When President Obama spoke of the recipients, he was quoted as saying that they are “the best of who we are and who we aspire to be.”

To spend your whole life working to be the best in a professional sport is one thing. But to then, after you are retired, continue to inspire and be apart of a community is something else altogether.

Working to see that future generations grow to help this country not only showcases the greatness Stan Musial and Bill Russell encompass, but it reveals how genuine they are as individuals.

Read more MLB news on BleacherReport.com

Five Reasons You Shouldn’t Be Afraid of Fantasy Basketball

Are you new to fantasy basketball? Maybe you have played fantasy sports before but have been hesitant to try out fantasy basketball for one reason or another.

Well, here are five good reasons why you should take the leap and give fantasy basketball a chance if you’ve never played before:


    1) Like any other sport, it takes time to learn.

    Remember your first baseball draft? When you took players from your favorite team instead of the best available? When you took Peyton Manning No. 1 overall because “he’s the best player in the league”?

    It happens.

    Your team more than likely sucked, but since then you’ve crushed the opposition for a couple of titles. If you’re already a fan of fantasy sports, you should be a little more prepared to embark on a new journey than you were before. Even if you’re not, there’s no reason to take the Ricky Bobby philosophy on winning and losing.

    So go ahead, take your team’s starting five, get your college team’s up-and-comers. Maybe it’ll work out, maybe not. Either way, you’ll have the enjoyment of another fantasy sport added to your repertoire, and hey, there’s always next year.


    2) The scoring is the same as fantasy baseball.

    I would even go so far as to say that players are more easily compared in fantasy basketball than in any other league.

    In fantasy baseball, pitchers convolute things. Looking at the pros and cons of a specific hitter versus a specific pitcher becomes completely relative to the makeup of one’s team. This leads to a lot of difficulties when ranking players and reviewing trade offers.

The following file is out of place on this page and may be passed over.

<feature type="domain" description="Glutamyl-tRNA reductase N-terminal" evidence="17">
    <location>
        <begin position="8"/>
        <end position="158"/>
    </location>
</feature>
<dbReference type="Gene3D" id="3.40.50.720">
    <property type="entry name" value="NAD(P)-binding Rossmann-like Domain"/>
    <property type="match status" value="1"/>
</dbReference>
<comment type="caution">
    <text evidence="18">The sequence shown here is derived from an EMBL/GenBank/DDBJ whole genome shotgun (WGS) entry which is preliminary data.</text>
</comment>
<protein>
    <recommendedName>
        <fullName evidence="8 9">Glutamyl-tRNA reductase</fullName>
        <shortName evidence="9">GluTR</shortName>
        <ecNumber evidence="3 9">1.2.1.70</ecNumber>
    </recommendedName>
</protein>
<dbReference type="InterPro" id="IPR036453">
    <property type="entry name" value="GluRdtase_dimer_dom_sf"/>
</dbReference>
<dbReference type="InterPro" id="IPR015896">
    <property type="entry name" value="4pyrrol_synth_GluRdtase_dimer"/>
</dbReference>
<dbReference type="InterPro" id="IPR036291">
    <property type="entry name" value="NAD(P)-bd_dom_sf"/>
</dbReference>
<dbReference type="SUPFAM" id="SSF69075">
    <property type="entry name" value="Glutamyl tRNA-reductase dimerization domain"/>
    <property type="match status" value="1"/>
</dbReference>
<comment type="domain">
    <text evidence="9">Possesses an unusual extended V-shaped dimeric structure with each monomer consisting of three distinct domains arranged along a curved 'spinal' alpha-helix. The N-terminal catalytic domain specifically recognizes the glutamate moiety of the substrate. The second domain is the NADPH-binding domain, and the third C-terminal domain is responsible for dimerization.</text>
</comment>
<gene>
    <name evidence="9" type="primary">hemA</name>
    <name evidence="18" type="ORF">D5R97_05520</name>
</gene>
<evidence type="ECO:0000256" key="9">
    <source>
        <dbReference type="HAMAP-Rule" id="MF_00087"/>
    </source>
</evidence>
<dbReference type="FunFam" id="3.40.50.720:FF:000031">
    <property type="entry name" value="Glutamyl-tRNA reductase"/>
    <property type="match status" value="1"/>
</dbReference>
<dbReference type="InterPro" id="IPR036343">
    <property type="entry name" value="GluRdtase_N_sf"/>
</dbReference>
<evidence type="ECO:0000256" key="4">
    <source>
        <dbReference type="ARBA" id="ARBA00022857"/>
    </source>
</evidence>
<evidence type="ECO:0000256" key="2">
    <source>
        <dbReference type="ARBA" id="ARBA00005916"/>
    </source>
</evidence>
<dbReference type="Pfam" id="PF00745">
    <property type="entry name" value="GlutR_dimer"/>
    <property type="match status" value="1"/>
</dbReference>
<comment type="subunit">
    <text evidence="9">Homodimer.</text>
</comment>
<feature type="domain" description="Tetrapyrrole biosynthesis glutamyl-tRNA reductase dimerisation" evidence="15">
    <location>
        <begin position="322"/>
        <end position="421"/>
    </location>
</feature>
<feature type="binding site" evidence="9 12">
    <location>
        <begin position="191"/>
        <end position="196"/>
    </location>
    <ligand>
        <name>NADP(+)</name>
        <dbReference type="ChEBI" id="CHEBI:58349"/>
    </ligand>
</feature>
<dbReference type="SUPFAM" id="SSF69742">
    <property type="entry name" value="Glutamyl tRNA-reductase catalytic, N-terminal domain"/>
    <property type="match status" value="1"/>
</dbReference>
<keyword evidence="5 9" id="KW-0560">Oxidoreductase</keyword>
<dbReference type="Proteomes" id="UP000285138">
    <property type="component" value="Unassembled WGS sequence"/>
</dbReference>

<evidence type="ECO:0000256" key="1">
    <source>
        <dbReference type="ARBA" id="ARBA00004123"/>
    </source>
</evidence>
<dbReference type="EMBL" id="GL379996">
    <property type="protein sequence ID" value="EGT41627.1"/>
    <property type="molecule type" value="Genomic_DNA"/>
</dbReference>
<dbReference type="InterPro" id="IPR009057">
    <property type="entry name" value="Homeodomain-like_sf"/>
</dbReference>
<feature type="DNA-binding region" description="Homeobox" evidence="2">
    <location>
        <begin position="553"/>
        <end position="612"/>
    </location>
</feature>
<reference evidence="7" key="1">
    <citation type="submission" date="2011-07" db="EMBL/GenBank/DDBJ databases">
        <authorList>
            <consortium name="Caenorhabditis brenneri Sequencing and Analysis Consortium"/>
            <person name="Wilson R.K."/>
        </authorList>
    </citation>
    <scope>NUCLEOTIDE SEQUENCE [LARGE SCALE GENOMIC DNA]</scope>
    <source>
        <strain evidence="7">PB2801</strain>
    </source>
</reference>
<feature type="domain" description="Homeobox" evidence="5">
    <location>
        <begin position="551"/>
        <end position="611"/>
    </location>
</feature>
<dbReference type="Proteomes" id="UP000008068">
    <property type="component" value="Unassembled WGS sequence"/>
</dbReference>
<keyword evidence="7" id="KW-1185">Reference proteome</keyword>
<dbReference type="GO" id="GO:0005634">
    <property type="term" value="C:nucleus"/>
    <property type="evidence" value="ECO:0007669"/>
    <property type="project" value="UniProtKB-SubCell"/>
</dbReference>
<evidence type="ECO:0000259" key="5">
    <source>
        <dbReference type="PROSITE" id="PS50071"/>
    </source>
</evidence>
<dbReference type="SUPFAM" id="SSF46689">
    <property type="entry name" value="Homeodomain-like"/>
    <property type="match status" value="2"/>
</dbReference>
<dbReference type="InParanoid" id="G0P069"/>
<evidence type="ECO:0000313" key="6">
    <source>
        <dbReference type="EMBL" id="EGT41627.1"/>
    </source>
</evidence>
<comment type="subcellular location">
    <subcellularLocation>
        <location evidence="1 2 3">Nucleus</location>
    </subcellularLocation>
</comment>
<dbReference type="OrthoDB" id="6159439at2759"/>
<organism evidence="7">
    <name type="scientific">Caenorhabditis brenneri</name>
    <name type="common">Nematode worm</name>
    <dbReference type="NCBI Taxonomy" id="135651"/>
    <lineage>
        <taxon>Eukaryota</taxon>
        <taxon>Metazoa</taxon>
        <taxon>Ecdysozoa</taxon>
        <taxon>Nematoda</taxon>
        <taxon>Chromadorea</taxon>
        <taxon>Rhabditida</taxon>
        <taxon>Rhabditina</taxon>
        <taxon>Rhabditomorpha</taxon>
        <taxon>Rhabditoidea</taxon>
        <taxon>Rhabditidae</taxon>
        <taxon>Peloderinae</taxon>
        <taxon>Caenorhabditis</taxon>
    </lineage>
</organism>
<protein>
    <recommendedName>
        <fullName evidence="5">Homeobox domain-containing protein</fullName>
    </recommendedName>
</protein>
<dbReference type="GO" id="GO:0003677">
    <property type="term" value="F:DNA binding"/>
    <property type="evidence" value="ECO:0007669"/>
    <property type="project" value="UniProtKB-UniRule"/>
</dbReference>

Football’s problems are much more obvious. Because it’s based on a point system, taking the best player doesn’t always translate to creating the best team. Of course, one can compare players by their average points per game, but these can be very ephemeral. Two one-yard rushing touchdowns will outdo a player who has 115 rushing yards with no touchdowns.

    This is not to say that fantasy baseball and football are unfair. I just think the use of the same stats for every player in the game and the use of rotisserie scoring give basketball the best translation from on-the-court to fantasy scoring.


    3) The schedule should not turn you away.

    The spotty nature of the NBA schedule per team, therefore per player, can turn a lot of people off to fantasy basketball. It shouldn’t.

    Sure, you don’t have a daily schedule like the MLB or a weekly appointment like the NFL. There’s no debating that. And it does stink to check your roster every day only to see that you only have one or two guys playing on a number of nights.

    The solution: Set your roster in intervals. Every three days. Once a week. Something defined. The stability of playing time in the NBA means that you will rarely have a guy starting that doesn’t actually play, even if you don’t take the time to study your team every single day.


    4) Of the Big Three, the NBA offers the smallest player universe, and therefore, the smallest number of relevant fantasy players.

    This makes the amount of information that you need to be process much smaller. Not that you should stop visiting your favorite fantasy basketball site. You should never do that. Many people actually do the opposite with the NBA.